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  1. #1

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    Eflite Rhapsody glow

    I'm looking at converting an Eflite Rhapsody biplane to glow using either a Saito 40 or Saito 50. The 40 is a lot lighter than the 50 so I will probably go with the 40. Has anyone converted one of these biplanes. They look fairly strong.

    The weight of the Power 25 plus battery plus ESC is 7oz + 13oz + 2oz = 22oz.
    The weight of the Saito 50 is 17oz. Servo is 0.5 oz. Tank plus nitro is 6oz (assuming 1oz fuel weighs an ounce). Receiver battery is 4oz - total of 27.5oz - 5.5oz more. More weight up front so the receiver battery would have to go way back.

    The Saito 40 is 5oz lighter which will be lighter than the electric setup especially is I use a 4oz tank.

    The other conversion that I have been considering is the Eflite P51 32e with a YS63. I have several YSs laying around. Ran one up tonight - it really pulls.

    John Gray

  2. #2

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    RE: Eflite Rhapsody glow

    I picked up the Rhapsody ARF today. The firewall looks pretty strong as does the fuselage where it connects to the firewall. The Saito will push the prop further forward than the electric motor so I will move the cowl further forward also.
    The picture shows the Saito 40 and the fuselage getting to know each other!
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    John Gray

  3. #3

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    RE: Eflite Rhapsody glow

    The shows the engine mount mounted using the existing blind nuts that would normally be used to mount the Power 25 - I realize I need to cover the firewall with ply but I am thinking of using the existing blind nuts. Currently they move in and out in a X that allows different motors (Power 25 or Power 32) to be mounted. It just so happens that the SIG engine mount that I have has holes that line up in such a way that the Saito is positioned just about right.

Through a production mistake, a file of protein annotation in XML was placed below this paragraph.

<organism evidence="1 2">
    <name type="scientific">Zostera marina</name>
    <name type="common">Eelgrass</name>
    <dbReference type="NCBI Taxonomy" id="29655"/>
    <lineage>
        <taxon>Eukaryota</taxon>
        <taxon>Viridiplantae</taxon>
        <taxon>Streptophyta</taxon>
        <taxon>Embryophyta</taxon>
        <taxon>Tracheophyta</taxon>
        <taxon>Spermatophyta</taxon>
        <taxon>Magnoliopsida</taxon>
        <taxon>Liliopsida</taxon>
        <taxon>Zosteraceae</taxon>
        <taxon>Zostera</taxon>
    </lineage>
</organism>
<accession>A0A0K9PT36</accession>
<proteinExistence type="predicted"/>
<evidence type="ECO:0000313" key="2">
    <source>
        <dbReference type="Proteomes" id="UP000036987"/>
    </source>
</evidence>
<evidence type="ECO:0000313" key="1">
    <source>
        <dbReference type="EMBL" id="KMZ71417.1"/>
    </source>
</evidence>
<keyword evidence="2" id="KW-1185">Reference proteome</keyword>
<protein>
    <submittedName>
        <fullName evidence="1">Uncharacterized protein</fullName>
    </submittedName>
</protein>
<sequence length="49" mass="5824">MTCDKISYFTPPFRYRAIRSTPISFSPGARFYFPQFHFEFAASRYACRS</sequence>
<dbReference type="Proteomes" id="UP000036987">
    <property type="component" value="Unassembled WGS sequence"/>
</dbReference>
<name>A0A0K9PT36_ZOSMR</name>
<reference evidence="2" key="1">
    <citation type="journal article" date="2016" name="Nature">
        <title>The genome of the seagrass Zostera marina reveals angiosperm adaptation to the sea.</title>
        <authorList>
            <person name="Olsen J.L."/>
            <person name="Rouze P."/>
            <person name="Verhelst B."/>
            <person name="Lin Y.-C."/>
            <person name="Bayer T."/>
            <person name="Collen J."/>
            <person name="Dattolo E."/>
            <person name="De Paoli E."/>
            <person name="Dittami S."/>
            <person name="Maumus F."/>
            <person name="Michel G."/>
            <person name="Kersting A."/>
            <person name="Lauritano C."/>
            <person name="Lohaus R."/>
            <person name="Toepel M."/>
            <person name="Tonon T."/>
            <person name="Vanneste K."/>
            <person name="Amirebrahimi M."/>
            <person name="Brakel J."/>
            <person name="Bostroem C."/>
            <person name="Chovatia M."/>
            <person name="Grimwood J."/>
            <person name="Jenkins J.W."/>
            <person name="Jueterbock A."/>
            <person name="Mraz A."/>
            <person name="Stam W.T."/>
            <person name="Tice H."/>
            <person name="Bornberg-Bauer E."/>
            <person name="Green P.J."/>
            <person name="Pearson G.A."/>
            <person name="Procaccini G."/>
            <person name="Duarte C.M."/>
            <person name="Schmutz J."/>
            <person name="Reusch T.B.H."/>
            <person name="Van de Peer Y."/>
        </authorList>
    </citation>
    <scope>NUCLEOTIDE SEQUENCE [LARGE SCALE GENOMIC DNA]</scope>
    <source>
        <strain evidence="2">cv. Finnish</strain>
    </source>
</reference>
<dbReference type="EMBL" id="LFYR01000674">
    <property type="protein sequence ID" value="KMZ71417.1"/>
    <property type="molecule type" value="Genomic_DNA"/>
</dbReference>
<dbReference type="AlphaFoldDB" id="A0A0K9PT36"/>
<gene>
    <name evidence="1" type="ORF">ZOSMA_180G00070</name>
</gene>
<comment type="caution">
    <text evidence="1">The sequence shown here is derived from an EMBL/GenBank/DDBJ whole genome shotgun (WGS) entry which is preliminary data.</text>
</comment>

The battery compartment has tons of room for a fuel tank. I am thinking of starting with a 4oz tank because I don't want too much weight forward of the CG because the Saito is 50% heavier than the intended electric.
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    John Gray

  4. #4

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    RE: Eflite Rhapsody glow

    OK - so now I could use some help. If I mount the motor inverted then the fuel line out of the tank is a good 20mm above the center of the carb - the Saito instructions say to keep the tank 5mm below - I have never paid much attention to this type of thing before because with planes design for glow the tank and carb align. I am assuming the carb being below the fuel line will cause fuel to drain from the tank when it is just sitting. Maybe I should mount the motor sideways - or perhaps run the fuel line down below the carb and then back up - kind of like the ubend in a sink. Any ideas?
    John Gray

  5. #5
    apwachholz's Avatar
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    RE: Eflite Rhapsody glow

    @jg95762